2020 Alaska Flotilla: Leg 5: Day 4: Cannery Cove to Thomas Bay | NW Explorations


2020 Alaska Flotilla: Leg 5: Day 4: Cannery Cove to Thomas Bay

Each boat started the day off with an early morning delivery of personal sized carrot cakes that could have been featured on the cover of Bon Appetit. Cheryl on Thea had arranged it with the Cannery Cove Lodge chef in celebration of Megan’s twenty-sixth birthday! Happy Birthday, Megan! What an exceptional part of the world to be celebrating your special day. Thank you, Thea, for the amazing dessert.

We are passing through Fredrick Sound, famous for humpback whale sightings but today’s forecast isn’t optimum sighting conditions. Rainy (we are in a rain forest after all) with some chop but, the Grand Banks are built for comfort, so it was a comfortable passage.

The crew on Arctic Star, determined to spot whales, made the first announcement as Bo came over the radio to announce a sighting. The flotilla slowed a bit to view the whales but, compared to yesterday’s show surrounded by whales in calm seas, today wasn’t as captivating. As the rest of the flotilla resumed our speed, Arctic Star, ever hopeful, decided to hang back for a possible sighting. Apparently, it paid off as they witnessed a few breeches and pec-slaps and later caught back up with the fleet.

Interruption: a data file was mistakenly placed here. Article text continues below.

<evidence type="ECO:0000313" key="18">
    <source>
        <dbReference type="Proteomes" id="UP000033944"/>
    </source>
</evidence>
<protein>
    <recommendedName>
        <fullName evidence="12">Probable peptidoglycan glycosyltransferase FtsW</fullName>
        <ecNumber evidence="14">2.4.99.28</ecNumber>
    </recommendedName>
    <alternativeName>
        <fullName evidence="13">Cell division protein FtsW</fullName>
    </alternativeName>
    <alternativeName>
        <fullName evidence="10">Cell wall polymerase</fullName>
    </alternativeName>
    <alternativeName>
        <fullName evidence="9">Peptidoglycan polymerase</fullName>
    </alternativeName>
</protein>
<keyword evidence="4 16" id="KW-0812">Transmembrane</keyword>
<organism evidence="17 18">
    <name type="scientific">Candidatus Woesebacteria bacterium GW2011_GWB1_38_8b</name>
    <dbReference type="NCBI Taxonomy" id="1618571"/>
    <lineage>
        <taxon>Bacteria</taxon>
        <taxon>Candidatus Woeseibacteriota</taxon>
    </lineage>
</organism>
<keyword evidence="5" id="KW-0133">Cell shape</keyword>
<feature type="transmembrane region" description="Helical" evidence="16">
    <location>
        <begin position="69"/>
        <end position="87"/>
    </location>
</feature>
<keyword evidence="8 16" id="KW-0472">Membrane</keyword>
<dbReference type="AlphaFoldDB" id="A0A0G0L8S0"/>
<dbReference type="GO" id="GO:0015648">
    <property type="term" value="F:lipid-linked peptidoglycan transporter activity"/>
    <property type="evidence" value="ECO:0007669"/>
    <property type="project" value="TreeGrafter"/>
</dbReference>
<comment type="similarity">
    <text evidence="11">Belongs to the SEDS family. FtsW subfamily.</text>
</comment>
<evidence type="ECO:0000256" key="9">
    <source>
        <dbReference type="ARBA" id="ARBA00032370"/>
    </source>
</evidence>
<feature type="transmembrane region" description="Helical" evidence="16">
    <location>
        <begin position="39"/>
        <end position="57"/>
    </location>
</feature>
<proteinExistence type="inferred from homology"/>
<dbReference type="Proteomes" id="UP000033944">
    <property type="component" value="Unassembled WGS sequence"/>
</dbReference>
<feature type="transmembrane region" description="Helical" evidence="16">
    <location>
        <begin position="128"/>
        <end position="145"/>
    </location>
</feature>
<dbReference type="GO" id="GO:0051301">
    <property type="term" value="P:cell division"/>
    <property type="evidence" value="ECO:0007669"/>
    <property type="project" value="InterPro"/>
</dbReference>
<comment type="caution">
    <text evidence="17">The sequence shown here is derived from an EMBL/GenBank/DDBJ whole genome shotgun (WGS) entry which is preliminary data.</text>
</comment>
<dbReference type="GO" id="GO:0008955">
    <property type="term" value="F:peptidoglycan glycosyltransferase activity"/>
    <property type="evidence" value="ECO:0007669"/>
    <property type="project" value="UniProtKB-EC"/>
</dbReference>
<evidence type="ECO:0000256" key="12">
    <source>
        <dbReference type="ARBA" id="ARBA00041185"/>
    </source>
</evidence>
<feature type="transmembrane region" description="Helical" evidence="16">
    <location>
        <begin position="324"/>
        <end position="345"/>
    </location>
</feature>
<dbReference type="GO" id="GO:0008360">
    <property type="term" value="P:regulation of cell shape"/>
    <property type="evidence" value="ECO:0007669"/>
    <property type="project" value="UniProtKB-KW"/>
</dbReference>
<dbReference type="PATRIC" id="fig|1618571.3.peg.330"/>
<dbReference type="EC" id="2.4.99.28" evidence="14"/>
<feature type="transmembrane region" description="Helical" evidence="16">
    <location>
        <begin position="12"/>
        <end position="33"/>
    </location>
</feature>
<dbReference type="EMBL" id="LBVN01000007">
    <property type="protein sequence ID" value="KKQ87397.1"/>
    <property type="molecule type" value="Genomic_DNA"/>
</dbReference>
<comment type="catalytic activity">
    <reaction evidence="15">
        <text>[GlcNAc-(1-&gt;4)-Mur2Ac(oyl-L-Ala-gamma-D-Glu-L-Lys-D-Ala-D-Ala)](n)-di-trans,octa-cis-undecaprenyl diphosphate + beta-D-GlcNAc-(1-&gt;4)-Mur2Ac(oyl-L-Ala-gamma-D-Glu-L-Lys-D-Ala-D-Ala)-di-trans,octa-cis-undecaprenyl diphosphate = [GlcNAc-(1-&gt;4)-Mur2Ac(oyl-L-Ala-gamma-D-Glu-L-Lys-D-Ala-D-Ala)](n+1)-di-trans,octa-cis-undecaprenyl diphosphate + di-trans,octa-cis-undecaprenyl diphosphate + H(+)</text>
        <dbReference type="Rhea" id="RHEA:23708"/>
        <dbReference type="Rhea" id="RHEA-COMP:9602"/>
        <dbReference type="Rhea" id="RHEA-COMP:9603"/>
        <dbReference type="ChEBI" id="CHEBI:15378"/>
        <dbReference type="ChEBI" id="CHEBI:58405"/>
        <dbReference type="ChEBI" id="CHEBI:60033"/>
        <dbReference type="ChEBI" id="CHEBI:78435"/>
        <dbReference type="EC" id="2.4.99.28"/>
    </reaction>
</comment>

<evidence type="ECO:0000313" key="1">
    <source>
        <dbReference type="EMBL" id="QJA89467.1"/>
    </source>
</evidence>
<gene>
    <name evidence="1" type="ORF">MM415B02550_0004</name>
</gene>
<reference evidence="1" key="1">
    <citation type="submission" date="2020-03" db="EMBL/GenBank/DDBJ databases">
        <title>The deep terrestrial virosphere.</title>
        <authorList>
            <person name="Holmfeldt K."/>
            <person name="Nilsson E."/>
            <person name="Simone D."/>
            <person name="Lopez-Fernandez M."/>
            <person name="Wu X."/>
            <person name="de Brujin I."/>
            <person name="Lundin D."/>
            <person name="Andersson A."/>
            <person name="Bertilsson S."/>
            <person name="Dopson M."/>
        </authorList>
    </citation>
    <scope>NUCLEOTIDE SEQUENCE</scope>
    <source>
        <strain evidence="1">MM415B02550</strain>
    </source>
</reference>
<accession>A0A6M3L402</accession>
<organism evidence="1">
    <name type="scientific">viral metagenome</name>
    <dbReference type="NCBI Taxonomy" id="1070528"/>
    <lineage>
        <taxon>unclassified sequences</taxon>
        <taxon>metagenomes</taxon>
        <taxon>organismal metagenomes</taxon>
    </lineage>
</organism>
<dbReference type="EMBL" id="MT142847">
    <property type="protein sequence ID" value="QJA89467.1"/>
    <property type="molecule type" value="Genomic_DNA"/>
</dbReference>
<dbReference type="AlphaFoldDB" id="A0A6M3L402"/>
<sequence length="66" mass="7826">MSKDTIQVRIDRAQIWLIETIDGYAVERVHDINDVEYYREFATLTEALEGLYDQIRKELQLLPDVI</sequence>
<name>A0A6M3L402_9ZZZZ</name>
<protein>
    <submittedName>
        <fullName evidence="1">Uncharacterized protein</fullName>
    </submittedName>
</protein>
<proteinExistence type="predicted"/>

Along the way, the question came up, “Who was “Fredrick” anyway? Jane took some time to research the question with the resources available on the boat (no Google here) but could find no answer. Andy, ever the story teller, entertained the fleet with his version of Fredrick the Great and his demand that all important places and events be named after him. Hence, we have not only Fredrick Sound but also, Right-Said-Fred, Freddy Mercury and of course, Fred Flintstone.

We entered Thomas Bay through a narrow opening between two buoys marking the submerged terminal moraines left by the Baird Glacier after it receded long ago. The Baird glacier is still visible further up the valley but is no longer a tidewater glacier. The waters of the bay are turquoise blue from the glacial flour and glassy calm. We passed by Ruth Island and headed for a more protected anchorage near the south end of the bay. The forecast for tomorrow predicts windy conditions and we might end up taking a layover day here.

After settling in, dinghies are launched and crab pots are set. Looks like we are in for a quiet, calm night while the winds  and seas build out in Fredrick Sound.



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